06 August 2018

Maybe we can't fix “fake news” with facts

There’s been a few recent moves in the war on “fake news.” For instance, several platforms stopped hosting a certain conspiracy-laden podcast today. (You can still get all that conspiratorial stuff. The original website is untouched.) But the discussion about “fake news” seems to be focusing on one thing: its content.

Lately, I’ve been thinking about this diagram I made about communication, based on Daniel Kahneman’s work. Kahneman argues you need three things for successful communication:

  1. Evidence
  2. Likeability
  3. Trust

I feel like most of the talking about “fake news” is very focused on “evidence.” This article, for instance, describes some very interesting research about how people view news articles. It’s concerned with how people are very prone to value opposing sources, but are very poor at evaluating the credibility of those sources.

All good as far as it goes. But, as I mentioned before, it feels a lot like science communicators who, for years and years, tried to beat creationists, flat Earthers, anti-vaccine folks, and climate change deniers by bringing forward evidence. They were using the deficit model: “People must think this because they don't know the facts. We must get the facts to them.”

That didn’t work.

I’m kind of seeing the same trend in fighting fake news. “Remove the falsehoods, and all will fix itself.”

But where I see the truly big gap between where we were and where we are isn’t about facts. It’s about trust.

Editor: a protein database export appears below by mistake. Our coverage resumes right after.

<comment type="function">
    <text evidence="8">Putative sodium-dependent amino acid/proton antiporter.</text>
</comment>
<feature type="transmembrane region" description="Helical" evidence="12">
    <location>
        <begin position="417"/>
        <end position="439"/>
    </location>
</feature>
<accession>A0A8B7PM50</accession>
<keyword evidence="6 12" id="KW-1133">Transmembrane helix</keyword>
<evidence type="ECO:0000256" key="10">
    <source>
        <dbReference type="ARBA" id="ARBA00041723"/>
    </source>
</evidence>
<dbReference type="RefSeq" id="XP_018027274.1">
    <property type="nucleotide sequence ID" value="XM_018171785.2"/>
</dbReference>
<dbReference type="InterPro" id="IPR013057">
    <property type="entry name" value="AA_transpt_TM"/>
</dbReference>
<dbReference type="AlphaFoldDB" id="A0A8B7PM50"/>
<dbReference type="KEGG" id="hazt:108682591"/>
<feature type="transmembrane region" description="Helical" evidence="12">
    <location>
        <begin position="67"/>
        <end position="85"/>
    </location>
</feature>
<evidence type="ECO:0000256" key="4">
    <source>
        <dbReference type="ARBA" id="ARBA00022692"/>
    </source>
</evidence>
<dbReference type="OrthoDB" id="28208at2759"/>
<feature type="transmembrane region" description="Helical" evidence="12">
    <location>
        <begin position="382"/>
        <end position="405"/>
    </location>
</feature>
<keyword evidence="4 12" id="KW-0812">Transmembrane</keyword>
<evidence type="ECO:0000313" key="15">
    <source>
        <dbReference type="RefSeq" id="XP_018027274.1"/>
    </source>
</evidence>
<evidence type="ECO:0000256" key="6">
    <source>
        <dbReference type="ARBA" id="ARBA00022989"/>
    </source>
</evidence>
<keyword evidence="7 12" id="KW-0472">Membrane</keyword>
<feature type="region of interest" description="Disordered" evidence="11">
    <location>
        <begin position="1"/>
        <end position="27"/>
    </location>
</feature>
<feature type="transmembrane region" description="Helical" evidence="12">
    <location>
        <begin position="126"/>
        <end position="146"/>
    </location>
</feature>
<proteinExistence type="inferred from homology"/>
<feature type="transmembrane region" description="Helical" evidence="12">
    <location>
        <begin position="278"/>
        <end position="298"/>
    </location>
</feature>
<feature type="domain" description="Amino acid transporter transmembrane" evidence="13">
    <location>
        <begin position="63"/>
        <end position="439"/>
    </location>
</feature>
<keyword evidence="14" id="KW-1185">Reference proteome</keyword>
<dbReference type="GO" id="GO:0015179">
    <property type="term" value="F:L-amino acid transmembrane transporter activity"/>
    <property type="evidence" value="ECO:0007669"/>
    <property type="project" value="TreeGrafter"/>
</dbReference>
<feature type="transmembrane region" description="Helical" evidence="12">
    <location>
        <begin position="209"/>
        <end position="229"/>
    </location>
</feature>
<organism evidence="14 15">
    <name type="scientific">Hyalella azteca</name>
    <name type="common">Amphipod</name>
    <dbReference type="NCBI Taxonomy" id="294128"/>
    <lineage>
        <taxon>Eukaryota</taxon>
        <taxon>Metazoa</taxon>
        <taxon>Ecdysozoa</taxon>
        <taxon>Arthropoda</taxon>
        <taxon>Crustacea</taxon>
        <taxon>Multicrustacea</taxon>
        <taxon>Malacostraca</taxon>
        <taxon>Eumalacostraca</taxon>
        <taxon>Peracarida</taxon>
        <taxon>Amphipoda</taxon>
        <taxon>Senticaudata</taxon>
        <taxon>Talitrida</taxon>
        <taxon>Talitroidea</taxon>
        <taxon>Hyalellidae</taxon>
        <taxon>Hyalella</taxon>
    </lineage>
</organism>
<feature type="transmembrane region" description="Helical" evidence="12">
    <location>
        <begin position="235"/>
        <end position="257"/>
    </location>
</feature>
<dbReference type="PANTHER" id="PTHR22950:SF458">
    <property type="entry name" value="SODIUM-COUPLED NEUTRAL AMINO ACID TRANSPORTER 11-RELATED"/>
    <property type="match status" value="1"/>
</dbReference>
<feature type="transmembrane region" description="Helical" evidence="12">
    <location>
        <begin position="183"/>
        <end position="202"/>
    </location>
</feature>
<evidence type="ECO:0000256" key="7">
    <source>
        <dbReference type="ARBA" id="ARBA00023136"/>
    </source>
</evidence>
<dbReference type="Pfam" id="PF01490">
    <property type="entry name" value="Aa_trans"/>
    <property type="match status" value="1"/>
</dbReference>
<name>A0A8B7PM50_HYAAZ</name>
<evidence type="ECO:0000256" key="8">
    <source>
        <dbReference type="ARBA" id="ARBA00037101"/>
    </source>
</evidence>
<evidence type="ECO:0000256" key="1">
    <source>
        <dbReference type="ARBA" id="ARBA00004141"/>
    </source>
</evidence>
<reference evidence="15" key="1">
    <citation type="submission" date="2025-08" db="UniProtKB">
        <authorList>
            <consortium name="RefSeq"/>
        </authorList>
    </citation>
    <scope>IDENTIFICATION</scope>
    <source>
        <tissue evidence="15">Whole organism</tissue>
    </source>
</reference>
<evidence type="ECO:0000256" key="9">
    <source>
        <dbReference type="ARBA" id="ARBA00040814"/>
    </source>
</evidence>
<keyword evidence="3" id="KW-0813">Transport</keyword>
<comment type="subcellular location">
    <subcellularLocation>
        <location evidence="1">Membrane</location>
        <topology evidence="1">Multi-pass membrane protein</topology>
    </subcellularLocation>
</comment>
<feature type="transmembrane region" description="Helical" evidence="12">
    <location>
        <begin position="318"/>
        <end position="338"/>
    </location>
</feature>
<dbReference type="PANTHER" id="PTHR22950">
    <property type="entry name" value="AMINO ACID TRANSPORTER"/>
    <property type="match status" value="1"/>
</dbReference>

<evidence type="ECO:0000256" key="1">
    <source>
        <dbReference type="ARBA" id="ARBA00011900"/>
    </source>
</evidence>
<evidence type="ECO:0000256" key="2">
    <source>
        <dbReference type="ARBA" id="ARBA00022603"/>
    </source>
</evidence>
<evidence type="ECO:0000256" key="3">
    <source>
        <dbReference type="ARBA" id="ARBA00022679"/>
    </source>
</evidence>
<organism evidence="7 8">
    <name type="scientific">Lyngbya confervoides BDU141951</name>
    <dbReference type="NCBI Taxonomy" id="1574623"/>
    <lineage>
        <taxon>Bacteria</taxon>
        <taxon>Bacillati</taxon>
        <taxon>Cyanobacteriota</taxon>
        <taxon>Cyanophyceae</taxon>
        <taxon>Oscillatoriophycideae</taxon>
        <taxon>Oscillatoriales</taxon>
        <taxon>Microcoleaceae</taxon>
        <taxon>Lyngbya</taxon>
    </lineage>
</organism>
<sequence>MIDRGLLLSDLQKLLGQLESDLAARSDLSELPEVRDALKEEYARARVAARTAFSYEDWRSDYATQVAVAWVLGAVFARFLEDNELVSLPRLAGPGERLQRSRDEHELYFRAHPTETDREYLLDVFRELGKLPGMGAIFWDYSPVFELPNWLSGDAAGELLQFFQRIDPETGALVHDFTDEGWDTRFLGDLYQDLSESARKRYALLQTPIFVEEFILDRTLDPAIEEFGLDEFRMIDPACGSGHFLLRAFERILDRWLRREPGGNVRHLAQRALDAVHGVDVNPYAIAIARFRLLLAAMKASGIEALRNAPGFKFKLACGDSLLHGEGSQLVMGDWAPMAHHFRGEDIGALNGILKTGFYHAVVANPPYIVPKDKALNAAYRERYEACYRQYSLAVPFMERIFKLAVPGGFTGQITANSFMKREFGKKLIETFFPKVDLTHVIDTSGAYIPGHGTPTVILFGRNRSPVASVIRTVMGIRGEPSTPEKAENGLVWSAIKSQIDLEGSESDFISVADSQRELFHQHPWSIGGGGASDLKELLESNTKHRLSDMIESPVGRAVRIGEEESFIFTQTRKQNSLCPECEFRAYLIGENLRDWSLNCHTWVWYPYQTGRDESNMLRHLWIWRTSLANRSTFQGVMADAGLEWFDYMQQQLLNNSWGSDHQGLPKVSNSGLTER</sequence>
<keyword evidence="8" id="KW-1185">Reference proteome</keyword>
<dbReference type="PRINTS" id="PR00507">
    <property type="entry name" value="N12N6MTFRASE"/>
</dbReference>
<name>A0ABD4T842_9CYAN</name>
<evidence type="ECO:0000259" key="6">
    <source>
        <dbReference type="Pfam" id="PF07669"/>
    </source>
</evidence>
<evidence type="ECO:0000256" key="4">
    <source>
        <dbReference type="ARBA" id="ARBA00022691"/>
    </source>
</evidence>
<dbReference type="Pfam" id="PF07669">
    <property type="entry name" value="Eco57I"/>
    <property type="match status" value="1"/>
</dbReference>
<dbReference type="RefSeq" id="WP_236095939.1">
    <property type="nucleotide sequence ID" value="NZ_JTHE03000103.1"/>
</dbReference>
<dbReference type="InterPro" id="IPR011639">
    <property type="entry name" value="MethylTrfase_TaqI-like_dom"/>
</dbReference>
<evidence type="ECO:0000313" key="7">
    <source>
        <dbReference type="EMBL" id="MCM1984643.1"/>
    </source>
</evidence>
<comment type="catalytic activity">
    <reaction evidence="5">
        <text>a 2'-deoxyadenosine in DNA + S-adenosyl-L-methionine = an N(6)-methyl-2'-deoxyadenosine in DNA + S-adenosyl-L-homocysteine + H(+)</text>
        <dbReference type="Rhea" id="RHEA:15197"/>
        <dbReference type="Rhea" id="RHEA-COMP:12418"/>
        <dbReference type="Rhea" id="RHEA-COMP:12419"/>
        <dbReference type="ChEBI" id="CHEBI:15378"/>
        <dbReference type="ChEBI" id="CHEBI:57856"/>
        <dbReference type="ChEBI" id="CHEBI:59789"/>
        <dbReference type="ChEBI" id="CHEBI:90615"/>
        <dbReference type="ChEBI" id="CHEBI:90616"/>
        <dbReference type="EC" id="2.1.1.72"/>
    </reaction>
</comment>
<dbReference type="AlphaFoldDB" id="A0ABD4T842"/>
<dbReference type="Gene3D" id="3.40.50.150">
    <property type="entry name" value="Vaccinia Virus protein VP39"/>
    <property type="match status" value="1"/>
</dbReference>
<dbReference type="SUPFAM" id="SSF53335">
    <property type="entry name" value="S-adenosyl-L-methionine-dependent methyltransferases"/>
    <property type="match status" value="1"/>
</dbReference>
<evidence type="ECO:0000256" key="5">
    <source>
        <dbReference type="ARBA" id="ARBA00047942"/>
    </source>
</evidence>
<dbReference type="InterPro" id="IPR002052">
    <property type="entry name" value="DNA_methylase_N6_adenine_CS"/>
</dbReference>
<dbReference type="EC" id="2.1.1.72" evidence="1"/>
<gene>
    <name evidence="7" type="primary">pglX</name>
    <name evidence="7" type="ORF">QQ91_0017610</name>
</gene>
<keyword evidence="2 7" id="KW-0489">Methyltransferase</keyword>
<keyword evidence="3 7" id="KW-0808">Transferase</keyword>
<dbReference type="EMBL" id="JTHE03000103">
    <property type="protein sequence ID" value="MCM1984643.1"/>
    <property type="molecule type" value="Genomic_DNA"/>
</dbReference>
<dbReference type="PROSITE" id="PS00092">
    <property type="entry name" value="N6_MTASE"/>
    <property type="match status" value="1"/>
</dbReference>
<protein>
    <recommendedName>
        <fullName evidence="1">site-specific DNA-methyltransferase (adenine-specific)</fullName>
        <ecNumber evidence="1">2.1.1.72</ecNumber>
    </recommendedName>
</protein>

When you bring evidence to a fight that isn’t about facts, you will lose. Every time. Facts mean nothing without trust. “Check the facts” means nothing when you are convinced everyone is lying to you. This is why conspiratorial thinking is so powerful and dangerous: it destroys trust.

You see the results in how someone who buys into one conspiracy theory often buys into several other conspiracy theories. If you believe Obama wasn’t born in the US because conspiracy (say), it’s not that big a leap to the moon landings were fake and the Earth is a flat square.

I have some hypotheses about how America in particular got to this point. I suspect the erosion of trust was slow, gradual, and – importantly – started long before social media. Maybe more like, I don’t know, let’s say 1996.

I don’t know how to reverse a long-term trend of distrust and paranoia. I’m not saying, “We need to understand and sympathize with fascists,” either. But you can’t cure a disease when you misdiagnose it. I just don’t see focusing on the factual content of social media getting very far.

Related posts

The Zen of Presentations, Part 59: The Venn of Presentations
Post fact politics catches up to science communication

External links

Fake news exploits our obliviousness to proper sourcing
Looking for life on a flat Earth
How can I convince someone the Earth is round?
Why do people believe conspiracy theories?

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